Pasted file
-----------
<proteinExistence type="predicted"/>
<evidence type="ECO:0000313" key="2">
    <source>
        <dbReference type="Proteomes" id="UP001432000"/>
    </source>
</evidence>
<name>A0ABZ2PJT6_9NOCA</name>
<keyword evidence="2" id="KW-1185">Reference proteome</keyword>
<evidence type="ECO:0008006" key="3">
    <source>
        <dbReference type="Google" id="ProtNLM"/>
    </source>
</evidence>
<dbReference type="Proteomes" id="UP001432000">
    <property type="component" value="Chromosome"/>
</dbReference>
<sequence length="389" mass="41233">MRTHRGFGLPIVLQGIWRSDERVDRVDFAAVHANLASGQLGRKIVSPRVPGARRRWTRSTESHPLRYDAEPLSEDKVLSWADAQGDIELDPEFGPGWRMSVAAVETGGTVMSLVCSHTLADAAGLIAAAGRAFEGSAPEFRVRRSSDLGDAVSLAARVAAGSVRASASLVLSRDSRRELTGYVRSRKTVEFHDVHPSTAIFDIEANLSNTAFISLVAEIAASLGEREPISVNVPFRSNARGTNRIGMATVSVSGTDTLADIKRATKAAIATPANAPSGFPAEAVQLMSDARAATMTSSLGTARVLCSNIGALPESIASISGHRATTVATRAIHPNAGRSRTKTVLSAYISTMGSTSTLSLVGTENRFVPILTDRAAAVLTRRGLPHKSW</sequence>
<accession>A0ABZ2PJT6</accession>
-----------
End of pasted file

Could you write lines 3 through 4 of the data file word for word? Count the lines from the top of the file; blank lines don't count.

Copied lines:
    <source>
        <dbReference type="Proteomes" id="UP001432000"/>